Texans with Czech heritage have been able to preserve their culture in America through organizations, cultural events, church groups, and especially through food. Two books of recipes and other documents contextualize the process of migration into life in Texas and create a framework for understanding the Texas Czech culture.
Indian Revolt of 1857 by Anuj Kaushal.
South Asia witnessed an event during 1857 which altered the history of India, Britain, and the British East India Company. The event, known as a mere “mutiny” by the British and as an anti-colonial revolt by Indians, was reported in the English language press around the world.
The Road to Sesame Street by Peter Kunze
The Road to Sesame Street features government documents tracing the development of the Public Broadcast Act of 1967, the landmark legislation that established the Corporation for Public Broadcasting, PBS, and NPR. Using materials from the Lyndon B. Johnson Presidential Library in Austin, this project provides a behind-the-scenes view of the power players, interest groups, and decisions that laid the groundwork for American public media.
Animating Italian Immigration: Sicilian-American Puppetry by Megan McQuaid.
Attending a puppet theatre performance with familiar characters acting out well-known stories gave some Italians living in New York City a regular taste of the homeland they had left behind.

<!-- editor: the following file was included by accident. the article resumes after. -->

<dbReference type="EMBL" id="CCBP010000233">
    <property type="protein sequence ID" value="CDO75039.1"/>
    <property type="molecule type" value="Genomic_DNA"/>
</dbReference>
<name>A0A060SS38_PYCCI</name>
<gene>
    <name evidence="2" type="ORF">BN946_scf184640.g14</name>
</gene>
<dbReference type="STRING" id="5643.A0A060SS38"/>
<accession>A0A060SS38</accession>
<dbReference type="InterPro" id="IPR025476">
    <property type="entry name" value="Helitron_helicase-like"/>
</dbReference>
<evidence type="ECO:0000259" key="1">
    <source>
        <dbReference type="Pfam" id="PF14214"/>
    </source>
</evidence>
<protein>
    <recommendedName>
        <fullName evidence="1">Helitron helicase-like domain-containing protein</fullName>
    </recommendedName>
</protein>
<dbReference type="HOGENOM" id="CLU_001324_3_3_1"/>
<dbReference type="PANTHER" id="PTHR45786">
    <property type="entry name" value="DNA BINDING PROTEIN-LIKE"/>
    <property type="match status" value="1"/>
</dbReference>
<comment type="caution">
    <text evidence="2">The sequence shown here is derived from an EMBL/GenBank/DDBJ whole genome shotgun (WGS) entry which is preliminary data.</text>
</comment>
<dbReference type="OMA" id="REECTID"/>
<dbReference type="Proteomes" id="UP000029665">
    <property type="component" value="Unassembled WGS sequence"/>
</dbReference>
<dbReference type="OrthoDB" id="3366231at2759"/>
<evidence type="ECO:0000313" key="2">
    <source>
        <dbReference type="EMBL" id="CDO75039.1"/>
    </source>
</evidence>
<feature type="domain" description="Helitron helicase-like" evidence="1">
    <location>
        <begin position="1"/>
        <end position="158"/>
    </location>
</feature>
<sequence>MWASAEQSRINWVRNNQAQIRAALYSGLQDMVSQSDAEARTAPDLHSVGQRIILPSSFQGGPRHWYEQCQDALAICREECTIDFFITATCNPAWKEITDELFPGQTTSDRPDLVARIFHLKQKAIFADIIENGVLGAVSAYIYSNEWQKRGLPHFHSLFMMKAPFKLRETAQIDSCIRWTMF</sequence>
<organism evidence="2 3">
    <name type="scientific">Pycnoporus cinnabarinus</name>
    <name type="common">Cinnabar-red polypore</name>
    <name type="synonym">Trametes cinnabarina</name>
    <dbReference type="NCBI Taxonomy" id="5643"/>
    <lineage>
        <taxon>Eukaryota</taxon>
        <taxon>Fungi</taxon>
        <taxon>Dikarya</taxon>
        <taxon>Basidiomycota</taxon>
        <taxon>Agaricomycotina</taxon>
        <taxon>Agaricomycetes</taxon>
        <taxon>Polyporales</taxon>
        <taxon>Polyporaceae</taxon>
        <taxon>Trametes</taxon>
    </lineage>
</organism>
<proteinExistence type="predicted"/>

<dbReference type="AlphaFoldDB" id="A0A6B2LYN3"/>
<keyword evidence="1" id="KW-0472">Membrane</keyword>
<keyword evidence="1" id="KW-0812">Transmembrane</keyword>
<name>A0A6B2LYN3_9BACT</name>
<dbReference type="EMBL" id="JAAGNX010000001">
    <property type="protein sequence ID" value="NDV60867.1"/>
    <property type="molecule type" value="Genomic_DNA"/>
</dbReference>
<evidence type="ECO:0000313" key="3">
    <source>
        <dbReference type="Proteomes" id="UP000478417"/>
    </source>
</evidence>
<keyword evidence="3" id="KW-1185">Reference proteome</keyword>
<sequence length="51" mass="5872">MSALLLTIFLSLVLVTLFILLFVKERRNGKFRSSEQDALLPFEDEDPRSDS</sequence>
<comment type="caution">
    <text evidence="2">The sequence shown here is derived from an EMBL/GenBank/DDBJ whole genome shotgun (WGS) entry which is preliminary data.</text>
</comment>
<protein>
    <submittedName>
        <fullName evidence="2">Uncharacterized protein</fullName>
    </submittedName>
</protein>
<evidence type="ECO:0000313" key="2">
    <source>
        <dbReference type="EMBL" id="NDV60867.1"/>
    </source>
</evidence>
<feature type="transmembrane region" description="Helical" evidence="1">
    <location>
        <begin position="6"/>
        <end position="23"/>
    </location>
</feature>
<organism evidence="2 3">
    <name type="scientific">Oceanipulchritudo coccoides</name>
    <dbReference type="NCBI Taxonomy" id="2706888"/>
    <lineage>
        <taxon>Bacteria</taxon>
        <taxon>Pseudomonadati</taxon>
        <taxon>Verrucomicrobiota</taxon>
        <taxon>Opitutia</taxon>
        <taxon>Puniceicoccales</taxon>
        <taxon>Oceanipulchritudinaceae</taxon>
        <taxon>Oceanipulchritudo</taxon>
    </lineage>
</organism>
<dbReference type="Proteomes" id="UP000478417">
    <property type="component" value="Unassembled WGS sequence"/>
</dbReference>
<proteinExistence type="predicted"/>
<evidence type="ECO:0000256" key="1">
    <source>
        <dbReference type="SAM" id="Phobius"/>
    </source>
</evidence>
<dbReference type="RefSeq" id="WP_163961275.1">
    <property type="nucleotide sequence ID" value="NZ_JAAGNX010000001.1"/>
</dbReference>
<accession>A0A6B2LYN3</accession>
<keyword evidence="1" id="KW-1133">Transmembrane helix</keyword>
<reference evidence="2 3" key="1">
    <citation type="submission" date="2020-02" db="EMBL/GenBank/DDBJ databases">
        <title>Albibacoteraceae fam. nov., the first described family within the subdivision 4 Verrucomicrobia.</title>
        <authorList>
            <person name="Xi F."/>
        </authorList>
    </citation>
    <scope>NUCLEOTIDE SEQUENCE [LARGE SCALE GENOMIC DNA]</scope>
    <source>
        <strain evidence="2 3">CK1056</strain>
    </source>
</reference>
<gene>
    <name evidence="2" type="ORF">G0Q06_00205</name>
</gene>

Frederic Allen Williams: Citizen-Artist with a Magic Lantern by Jesse Ritner
Frederic Allen Williams (1898-1955) was a prominent sculptor, lecturer, intellectual, and rodeo rider based in New York City, where he became known for his talks on Native American art, illustrated with magic lantern slides, which he gave in his midtown studio near the then recently built Museum of Modern Art.
Woven Into History: Living Cultural Fabrics by Alina Scott
The nineteenth and twentieth-century Navajo rugs in this collection aims to provide a platform for respectful collaboration and discourse to recenter the discussion of Navajo culture and commodity production around them and to diversify traditional conversations about Navajo textiles and their communities.
Mercenary Monks by Jonathan Seefeldt
These texts are windows into a thriving monastic world whose varied activities included: raising mercenary armies, caring for widows and child brides, providing credit and other banking services, collecting tax revenue from farmers, providing merit and prestige to an emerging merchant class, and asserting a (short-lived) form of political independence.
Guards and Pickets: The Paperwork of Slavery by Gaila Sims.
The documents in this collection provide a glimpse into the paperwork created to control the movement and relationships of the enslaved, as well as the financial documentation used to make money off the institution of slavery.
We would like to thank the following people for sharing their expertise in digital and public history with us: Dale Correa, Liza Talbot, Ian Goodale, Stephanie Malmros, Christina Bleyer, Albert Palacios, Andrea Gustavson, Elizabeth Gushee, Astrid Ruggaldier, Penne Restad, and Stacy Vlasits.
The views and opinions expressed in this article or video are those of the individual author(s) or presenter(s) and do not necessarily reflect the policy or views of the editors at Not Even Past, the UT Department of History, the University of Texas at Austin, or the UT System Board of Regents. Not Even Past is an online public history magazine rather than a peer-reviewed academic journal. While we make efforts to ensure that factual information in articles was obtained from reliable sources, Not Even Past is not responsible for any errors or omissions.